Can you use the semicolon in combination with the for loop? Yes you can! But only if the whole statement begins with the for loop and you use the semicolon to create a compound statement as loop body. You cannot use the semicolon to separate a normal expression from a Python loop:

print('a'); print('b'); print('c')

for i in range(3): print('a'); print('b')

print('a'); for i in range(3): print('b')

The third statement throws a syntax error:

You can try this yourself in our interactive Python shell:

Exercise: Fix the faulty code and check the result.

Python Semicolon After Break

Can you use a semicolon after the break keyword? The answer is: yes, of course. You can use the semicolon almost everywhere. It doesn’t make any sense to do so though.

while True:
    if True:

# hi

Python Trailing Semicolon at End of Line

In Python, you can use the semicolon just right before the end of line. You could even end every line with a semicolon:

name = 'Ann';

There is only one application I can think of: confusing readers to wonder which programming language you’re using. ๐Ÿ˜‰

Python Semicolon Invalid Syntax

You’ll get a syntax error if you try to separate a normal Python statement from a block statement such as the for loop, the while loop, or the if block:

print('a'); for i in range(3): print('b')

Python throws a syntax error. There’s no reason for this other than that it’s confusing for the reader. In fact, the code is not ambiguous in this case—so Python could theoretically allow it. But it would open the door to extremely nested and confusing one-liners that no coder can understand.

(Well — I’d love to use this feature anyways to create even more advanced Python One-Liners. What can I do? I love them.)

Python Semicolon If

You can use the semicolon to compress a multi-line if body in a single line:

if 2+2 == 4: a = 4-2; print(a)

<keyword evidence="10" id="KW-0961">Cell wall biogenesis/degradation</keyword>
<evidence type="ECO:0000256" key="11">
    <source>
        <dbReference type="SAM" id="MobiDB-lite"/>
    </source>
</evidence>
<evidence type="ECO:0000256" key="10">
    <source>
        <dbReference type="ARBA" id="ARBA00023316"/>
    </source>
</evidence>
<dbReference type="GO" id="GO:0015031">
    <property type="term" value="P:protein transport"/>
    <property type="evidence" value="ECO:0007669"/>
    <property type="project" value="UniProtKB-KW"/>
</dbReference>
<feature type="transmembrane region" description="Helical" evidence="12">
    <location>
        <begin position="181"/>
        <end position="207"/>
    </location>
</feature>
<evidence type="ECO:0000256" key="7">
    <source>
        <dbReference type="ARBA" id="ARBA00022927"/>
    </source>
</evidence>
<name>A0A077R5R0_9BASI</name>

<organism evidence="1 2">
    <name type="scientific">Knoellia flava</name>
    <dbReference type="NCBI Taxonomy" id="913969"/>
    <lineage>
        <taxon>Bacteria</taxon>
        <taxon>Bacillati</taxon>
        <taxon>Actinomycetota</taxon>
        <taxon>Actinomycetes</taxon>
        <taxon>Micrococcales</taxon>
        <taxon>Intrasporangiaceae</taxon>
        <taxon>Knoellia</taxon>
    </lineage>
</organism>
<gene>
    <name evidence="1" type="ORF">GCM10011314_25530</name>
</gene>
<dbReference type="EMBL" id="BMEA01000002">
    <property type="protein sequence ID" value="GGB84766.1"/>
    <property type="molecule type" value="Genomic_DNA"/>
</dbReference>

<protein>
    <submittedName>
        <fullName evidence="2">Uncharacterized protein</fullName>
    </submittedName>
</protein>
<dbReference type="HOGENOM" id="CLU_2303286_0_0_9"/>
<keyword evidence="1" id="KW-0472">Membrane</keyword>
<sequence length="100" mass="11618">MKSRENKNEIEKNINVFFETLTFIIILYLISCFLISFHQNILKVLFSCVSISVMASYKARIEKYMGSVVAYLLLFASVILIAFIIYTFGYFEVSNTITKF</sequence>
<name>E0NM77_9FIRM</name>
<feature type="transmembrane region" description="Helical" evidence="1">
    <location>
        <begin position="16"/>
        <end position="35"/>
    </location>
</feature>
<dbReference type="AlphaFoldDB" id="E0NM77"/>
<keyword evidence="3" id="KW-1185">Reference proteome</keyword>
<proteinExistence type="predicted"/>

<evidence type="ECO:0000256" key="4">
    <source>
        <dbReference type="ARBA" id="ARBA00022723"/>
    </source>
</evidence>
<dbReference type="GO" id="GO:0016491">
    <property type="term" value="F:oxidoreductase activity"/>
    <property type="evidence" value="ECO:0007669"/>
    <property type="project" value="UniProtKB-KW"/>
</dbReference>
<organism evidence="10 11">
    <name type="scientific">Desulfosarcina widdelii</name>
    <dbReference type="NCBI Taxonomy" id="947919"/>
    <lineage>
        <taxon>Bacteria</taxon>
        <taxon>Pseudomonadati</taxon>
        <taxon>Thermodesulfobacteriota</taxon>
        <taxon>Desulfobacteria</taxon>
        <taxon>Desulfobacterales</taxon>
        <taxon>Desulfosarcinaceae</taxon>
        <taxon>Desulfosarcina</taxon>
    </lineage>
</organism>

# 2

Again, you cannot use the semicolon to separate a normal Python statement from an if block though:

a = 4-2; if 2+2 == 4: print(a)
# 2

This results in a syntax error!

Python Semicolon Lambda

Can you use the semicolon inside a lambda function? The answer is no!

But you can define a simple function in a single line, separating the return statement from some other body statements through the semicolon:

def f(x): y = x+x; return x

If you print an example run, you’ll see that Python has no problem with this statement:

# 2

For the lambda function, it doesn’t make sense. Why? Because the “body” of the lambda function calculates the return value of the function call. If you had a semicolon, you’d create multiple results—one for each semicolon-separated expression. It’s not clear how to resolve this clash! So, understandably, the creators of Python avoided this ambiguity.

Summary: Python Semicolon Use

You’ll use the semicolon mostly to write Python one-liners. Here are some usages of the semicolon:

  • To write Python one-liners just for fun—if this is you, check out my book “Python One-Liners”!
  • To write Python one-liners to be executed from your command line.
  • To compress trivial statements and save a bit of space—such as x=2; y=3 and you don’t like x, y = 2, 3.
  • To pass one-liners into the timeit function and measure the elapsed runtime.

Where to Go From Here?